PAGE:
Residential and comerical complex in Gdynia, Kielecka Street

Simulations and analyses in architectural design

Our company has prepared a number of analyses and simulations facilitating the design process for the Roark Studio and Arup Polska consortium, based on which a competition design was developed for a residential and service development complex at Kielecka St. in Gdynia.

Value Engineering

The competition project was developed in accordance with the principles of value engineering – creating the maximum possible value for the investor, residents, and the city, while minimizing costs.

At an urban level, the future value of flats has been maximized by not locating flats in the least favorable areas of the plot (along Kielecka St. – due to noise and northern exposure, and along the border with the shopping center – due to noise and view). A scenic analysis was carried out for the residential part with the aim of designing as many apartments with a sea view as possible. Care has also been taken to minimize unfavorable views: climbing greenery has been envisioned on the southern façades of the high-rise residential building and office buildings, introducing a hospitable atmosphere to the interior and restricting the view of the roof of the shopping center.

A further element was the introduction of added value, both for residential and office functions. A spacious, green patio with direct access to the forest, interconnecting all residential buildings, has been additionally screened from noise and unfavorable views. The mid-rise building and the high-rise building were connected by a number of auxiliary facilities.

The office buildings were connected with a glazed patio, where greenery and water were introduced, and eateries were situated. This space is intended to be semi-open – its task is to create a favorable microclimate, it is meant to be used all year round.

Image no 1 – Office space.

Direct Sunlight analysis

In order to ensure adequate sunlight in semi-public spaces, a simulation of daylight availability was carried out. The diagram above shows the average number of hours of incident light for the designed spaces.

A detailed insolation analysis was carried out for the days of the two equinoxes for the planned residential complex.

Image no 2 – All year direct sunlight analysis.
Image no 3 – Direct sunlight analysis.
Image no 4 -Direct sunlight analysis performed on the days of equinoxes.

Daylight Factor analysis

Daylight Factor Analysis determining the ratio of outdoor light to light incident into rooms. The Daylight Factor is one of the factors defined by the BREEAM certification. For an office space, the mean value for the designed facility is 5.5%, satisfying the condition of 2% mandated by the certification.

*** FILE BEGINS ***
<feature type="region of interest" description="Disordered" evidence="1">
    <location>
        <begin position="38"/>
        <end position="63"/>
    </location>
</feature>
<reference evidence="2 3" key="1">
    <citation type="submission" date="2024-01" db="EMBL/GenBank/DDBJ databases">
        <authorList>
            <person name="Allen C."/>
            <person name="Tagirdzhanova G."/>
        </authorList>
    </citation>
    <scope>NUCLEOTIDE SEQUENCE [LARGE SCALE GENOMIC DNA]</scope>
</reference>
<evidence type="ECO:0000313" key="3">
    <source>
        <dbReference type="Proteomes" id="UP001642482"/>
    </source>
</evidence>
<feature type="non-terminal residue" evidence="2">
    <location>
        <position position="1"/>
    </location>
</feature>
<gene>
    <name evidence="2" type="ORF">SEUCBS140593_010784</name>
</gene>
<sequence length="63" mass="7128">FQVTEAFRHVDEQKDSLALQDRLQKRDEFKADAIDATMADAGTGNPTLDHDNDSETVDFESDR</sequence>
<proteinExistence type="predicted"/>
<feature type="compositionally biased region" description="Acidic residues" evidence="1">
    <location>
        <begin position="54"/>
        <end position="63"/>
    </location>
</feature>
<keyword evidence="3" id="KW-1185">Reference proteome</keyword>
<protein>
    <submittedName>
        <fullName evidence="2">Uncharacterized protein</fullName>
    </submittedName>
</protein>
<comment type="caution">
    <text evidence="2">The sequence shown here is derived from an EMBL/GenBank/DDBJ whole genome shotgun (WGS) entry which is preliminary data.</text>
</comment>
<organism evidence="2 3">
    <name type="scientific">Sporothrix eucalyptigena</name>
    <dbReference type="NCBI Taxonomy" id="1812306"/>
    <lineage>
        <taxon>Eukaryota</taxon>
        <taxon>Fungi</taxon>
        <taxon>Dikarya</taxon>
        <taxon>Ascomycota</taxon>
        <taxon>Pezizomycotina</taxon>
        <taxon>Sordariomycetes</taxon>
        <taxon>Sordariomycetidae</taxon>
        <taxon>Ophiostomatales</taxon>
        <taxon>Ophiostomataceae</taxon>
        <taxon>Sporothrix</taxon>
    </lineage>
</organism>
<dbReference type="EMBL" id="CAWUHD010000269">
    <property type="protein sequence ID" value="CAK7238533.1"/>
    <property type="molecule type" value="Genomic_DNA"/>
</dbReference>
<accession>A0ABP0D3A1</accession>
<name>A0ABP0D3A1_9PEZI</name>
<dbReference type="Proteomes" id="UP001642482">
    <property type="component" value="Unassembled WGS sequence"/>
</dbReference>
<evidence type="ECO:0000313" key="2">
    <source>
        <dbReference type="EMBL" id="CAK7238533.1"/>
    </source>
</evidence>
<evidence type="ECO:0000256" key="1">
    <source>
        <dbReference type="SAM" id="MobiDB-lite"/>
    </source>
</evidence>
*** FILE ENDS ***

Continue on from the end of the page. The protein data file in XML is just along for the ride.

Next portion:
Image no 5 – Daylight Factor Analysis.

Image no 6 – Daylight Factor Analysis.

Spatial Daylight Autonomy analysis

Daylight Autonomy Analysis determining the quality of daylight. Measured in lux for measurement points, the designed facility meets the requirement of 300 lux for a minimum of 2000 hours a year for 86% of the area. The BREEAM certification mandates that at least 80% of the space meets this condition.

Image no 7 – Spatial Daylight Autonomy Analysis.

Image no 8 – Spatial Daylight Autonomy Analysis.
Image no 9 – Complex visualization.

Analysis of heat gains from solar radiation

Analysis of heat gains from solar radiation. The bodies of the buildings have been situated and shaped to maximize solar energy gains. In order to avoid uncomfortable levels of insolation of the interior due to excess incident light, a system of vertical and horizontal panels has been used, effectively regulating light intensity.


Image no 10 – Radiation analysis.
Image no 11 – Radiation analysis

Simulations of the impact of wind

Our design process employed simulations in a wind tunnel, which allowed to study the impact of wind on the comfort of users of semi-public spaces. An optimal location of buildings and the site development plan effectively regulate wind speed. The simulations we performed show a significant reduction in wind speed for semi-public spaces.

Image no 12 – Computation Fluid Dynamic simulation.
Image no 13 – Computation Fluid Dynamic simulation.
Image no 14 – Computation Fluid Dynamic simulation.
Image no 15 – Public spaces visualization.